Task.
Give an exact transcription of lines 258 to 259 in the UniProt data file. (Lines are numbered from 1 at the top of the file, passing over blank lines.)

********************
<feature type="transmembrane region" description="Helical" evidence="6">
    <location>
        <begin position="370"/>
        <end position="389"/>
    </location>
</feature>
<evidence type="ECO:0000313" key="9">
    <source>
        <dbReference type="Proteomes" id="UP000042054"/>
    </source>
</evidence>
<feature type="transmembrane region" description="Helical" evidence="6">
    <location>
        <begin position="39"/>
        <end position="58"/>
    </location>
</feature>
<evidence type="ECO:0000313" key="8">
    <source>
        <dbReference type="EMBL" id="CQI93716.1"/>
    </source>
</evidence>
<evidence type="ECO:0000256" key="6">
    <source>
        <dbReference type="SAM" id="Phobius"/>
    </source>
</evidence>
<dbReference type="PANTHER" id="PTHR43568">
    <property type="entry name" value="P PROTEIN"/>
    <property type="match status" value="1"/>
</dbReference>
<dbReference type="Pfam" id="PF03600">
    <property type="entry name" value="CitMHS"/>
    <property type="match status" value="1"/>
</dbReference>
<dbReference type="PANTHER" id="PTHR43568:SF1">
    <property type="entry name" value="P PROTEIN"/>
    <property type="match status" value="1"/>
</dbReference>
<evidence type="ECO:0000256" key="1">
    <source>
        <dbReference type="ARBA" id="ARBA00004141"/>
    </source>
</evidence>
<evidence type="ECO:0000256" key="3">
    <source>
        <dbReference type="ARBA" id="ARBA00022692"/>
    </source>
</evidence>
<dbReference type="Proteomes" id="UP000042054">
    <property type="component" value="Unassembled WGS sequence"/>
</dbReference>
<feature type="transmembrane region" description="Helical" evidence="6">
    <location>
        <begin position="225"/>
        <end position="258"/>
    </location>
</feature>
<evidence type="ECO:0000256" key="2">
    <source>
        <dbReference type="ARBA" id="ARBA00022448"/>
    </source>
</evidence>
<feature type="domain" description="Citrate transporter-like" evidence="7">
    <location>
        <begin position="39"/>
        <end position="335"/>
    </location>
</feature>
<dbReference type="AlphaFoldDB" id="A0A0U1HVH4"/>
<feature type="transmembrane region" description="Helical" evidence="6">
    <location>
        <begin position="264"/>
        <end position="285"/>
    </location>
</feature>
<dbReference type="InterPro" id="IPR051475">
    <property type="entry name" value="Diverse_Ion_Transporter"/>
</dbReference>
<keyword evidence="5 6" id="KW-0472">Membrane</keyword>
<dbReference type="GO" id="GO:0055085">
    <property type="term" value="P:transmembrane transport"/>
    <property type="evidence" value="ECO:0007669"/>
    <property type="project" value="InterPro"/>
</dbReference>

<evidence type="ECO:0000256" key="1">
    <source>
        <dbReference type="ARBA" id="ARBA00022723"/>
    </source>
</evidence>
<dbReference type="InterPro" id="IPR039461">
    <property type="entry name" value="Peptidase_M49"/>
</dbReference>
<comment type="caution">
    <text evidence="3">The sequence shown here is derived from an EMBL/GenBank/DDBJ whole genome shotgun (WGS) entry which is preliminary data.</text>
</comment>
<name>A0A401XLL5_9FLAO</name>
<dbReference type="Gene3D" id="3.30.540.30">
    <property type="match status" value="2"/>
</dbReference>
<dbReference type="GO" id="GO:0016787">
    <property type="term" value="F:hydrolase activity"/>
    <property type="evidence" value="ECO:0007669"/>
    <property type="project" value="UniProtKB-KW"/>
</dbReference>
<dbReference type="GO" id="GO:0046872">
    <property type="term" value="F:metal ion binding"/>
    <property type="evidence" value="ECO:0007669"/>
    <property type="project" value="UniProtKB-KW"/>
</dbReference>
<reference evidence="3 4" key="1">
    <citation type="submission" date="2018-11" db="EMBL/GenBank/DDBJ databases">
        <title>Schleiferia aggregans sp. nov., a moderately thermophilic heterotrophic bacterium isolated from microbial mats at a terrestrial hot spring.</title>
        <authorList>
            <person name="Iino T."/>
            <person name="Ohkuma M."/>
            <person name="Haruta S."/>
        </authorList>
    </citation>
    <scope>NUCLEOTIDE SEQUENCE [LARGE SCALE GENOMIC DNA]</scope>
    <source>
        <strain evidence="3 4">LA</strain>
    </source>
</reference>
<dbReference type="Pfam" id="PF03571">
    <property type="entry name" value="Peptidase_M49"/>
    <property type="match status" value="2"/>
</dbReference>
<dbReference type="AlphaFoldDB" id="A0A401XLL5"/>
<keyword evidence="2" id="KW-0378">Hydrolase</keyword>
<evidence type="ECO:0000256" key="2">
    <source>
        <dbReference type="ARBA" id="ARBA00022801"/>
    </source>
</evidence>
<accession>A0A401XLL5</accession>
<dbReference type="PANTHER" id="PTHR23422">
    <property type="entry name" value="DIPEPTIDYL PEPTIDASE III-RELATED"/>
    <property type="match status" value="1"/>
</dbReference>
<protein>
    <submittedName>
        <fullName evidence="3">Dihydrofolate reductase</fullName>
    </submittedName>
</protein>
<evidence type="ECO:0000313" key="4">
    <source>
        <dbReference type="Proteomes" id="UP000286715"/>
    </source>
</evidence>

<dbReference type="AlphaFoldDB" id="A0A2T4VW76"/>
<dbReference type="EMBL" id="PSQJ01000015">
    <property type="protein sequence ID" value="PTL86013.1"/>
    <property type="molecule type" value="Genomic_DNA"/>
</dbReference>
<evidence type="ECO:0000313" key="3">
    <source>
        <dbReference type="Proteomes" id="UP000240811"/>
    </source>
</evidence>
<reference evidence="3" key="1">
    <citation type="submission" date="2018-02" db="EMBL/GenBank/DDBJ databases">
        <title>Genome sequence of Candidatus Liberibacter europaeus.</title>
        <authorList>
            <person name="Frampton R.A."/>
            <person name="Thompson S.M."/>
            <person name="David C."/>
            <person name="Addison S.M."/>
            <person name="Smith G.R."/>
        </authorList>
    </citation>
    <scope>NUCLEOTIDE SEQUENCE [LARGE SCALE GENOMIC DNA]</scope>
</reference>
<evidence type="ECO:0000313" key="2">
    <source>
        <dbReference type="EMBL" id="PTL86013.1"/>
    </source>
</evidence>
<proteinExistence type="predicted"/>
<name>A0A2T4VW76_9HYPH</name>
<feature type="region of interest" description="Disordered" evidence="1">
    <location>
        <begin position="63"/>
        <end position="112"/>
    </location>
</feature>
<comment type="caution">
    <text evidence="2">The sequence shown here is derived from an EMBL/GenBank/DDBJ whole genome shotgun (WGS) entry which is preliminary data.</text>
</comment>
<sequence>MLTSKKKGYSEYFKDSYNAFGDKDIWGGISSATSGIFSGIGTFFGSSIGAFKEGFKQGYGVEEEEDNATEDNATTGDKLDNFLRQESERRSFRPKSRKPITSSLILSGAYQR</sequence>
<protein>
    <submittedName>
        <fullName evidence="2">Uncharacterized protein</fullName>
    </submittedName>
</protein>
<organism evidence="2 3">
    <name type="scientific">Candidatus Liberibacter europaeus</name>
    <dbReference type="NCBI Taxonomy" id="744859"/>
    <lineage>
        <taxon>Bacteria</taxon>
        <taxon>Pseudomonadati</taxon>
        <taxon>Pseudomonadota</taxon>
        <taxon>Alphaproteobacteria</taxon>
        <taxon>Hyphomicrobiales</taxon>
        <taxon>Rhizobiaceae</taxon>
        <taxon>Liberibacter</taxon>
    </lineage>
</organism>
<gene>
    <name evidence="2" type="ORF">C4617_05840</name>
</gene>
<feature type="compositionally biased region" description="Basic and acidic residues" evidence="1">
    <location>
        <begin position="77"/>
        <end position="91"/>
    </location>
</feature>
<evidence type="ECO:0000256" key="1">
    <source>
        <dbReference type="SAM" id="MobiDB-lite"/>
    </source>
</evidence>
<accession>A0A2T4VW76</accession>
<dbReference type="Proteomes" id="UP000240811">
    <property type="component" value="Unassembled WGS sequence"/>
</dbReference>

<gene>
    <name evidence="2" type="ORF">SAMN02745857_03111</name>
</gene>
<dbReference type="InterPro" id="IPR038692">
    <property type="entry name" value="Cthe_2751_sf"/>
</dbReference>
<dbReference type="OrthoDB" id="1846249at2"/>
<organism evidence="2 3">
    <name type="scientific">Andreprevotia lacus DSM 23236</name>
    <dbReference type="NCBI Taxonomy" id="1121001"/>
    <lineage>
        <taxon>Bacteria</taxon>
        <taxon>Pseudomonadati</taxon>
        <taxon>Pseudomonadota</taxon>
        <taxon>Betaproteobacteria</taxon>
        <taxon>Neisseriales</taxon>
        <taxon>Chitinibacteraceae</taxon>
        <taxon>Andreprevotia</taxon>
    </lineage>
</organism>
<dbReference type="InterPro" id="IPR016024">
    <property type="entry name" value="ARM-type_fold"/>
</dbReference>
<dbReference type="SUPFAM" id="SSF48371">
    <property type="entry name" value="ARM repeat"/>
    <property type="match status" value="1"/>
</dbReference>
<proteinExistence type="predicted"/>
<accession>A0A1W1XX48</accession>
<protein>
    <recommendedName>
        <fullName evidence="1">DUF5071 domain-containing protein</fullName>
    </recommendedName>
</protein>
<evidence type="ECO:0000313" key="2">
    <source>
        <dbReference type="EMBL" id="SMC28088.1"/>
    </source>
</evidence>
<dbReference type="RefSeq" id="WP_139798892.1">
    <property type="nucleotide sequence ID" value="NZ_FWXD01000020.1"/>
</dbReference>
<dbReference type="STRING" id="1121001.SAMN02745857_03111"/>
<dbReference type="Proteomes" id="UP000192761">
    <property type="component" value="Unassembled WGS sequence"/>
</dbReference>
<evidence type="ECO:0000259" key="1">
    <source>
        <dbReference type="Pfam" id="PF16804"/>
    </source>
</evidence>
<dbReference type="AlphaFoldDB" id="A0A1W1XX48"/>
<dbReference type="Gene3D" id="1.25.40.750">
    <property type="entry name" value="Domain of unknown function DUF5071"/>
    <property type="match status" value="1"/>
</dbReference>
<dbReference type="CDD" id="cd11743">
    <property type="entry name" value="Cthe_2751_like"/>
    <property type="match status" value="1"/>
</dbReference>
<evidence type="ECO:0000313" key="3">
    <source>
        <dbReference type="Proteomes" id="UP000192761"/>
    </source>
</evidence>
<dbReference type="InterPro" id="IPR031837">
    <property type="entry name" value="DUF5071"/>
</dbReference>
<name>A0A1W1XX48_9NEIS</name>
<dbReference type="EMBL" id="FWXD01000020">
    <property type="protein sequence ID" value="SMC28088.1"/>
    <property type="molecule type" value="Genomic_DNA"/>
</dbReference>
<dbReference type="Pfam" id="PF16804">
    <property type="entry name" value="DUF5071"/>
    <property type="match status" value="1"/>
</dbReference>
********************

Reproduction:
        <fullName evidence="1">DUF5071 domain-containing protein</fullName>
    </recommendedName>